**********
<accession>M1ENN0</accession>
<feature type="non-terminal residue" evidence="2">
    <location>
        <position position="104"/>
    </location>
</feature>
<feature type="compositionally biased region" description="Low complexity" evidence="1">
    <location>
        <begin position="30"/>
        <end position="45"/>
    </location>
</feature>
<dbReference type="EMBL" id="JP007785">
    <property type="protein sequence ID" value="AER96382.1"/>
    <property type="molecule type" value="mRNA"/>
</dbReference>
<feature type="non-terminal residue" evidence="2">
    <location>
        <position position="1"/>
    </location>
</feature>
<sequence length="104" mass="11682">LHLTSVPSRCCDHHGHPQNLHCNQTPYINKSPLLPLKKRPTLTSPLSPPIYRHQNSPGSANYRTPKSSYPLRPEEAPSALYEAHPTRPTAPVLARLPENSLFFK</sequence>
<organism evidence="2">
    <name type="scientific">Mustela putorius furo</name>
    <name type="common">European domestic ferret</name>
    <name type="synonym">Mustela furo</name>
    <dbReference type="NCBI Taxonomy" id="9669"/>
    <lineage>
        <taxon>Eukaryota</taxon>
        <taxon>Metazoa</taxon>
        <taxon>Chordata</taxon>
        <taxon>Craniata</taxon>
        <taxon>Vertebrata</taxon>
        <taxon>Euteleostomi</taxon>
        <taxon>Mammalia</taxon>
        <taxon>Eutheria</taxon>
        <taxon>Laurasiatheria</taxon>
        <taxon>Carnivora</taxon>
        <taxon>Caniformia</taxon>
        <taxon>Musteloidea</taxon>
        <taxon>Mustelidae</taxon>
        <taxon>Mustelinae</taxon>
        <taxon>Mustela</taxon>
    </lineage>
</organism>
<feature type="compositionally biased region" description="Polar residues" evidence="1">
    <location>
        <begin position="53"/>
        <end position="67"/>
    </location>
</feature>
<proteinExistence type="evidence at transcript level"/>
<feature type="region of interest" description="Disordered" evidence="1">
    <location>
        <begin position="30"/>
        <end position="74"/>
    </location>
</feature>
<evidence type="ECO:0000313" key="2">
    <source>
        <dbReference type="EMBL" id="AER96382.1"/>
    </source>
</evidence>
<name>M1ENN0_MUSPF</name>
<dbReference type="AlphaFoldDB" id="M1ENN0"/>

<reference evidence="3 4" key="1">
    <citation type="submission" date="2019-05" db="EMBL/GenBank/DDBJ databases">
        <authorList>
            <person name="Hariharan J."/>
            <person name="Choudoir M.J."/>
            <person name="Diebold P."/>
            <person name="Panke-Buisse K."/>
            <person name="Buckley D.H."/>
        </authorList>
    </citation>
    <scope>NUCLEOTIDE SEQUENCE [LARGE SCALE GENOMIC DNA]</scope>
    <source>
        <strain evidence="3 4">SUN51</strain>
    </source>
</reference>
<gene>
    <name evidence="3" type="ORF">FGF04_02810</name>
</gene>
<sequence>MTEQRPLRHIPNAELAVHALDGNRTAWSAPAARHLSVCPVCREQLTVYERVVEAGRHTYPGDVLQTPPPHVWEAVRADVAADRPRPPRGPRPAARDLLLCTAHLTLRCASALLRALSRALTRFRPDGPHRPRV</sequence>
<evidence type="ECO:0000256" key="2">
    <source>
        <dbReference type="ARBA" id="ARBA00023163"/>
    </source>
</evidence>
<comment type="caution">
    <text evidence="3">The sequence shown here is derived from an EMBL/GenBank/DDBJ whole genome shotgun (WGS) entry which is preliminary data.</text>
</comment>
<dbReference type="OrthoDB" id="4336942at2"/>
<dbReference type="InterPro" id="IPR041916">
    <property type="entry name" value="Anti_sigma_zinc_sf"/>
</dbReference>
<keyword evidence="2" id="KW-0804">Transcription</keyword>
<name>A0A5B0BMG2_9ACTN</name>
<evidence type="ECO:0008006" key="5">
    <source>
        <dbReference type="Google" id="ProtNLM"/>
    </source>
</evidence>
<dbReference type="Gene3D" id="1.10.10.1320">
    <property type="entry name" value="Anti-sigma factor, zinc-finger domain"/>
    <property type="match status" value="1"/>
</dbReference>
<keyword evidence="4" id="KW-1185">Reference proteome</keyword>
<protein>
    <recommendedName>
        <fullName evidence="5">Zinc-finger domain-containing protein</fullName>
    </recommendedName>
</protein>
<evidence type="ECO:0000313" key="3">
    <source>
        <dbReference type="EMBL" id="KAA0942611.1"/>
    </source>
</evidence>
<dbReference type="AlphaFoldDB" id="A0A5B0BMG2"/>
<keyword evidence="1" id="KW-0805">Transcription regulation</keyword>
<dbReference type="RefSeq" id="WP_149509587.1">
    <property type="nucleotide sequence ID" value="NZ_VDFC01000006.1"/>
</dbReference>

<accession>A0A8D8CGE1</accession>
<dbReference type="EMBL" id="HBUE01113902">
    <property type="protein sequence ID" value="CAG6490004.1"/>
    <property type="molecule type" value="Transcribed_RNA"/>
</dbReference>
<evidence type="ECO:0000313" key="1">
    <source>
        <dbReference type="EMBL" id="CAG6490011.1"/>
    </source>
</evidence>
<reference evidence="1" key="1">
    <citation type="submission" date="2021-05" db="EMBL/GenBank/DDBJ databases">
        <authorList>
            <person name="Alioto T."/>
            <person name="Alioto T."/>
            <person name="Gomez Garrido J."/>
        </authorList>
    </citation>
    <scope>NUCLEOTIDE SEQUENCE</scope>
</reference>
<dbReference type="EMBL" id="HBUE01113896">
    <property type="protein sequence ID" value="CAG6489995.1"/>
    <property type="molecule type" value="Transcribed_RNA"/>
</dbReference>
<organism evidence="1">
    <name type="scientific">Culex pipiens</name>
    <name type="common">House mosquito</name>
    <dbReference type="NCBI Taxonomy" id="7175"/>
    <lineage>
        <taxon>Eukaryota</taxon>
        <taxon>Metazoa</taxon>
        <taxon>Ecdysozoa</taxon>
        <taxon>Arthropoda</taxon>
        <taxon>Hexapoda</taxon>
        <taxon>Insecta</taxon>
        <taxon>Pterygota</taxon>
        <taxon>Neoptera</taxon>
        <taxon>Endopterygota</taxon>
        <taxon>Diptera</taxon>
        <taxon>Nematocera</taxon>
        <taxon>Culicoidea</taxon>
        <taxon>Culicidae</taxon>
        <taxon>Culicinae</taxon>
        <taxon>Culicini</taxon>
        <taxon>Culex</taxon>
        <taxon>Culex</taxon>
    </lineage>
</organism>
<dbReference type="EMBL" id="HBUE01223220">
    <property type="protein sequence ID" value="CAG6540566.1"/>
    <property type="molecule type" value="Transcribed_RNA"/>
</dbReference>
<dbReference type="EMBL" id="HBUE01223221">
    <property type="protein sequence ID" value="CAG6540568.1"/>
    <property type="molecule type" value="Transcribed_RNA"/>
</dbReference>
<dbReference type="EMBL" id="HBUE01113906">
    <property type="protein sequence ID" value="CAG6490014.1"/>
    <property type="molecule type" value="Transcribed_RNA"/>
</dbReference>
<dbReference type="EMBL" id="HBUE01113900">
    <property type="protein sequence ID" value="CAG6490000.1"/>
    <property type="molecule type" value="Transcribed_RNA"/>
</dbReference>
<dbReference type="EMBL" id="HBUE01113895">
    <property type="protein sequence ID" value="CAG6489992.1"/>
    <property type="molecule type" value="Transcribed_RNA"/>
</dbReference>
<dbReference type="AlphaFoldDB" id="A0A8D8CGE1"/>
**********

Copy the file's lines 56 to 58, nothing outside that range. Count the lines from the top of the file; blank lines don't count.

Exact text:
        <end position="74"/>
    </location>
</feature>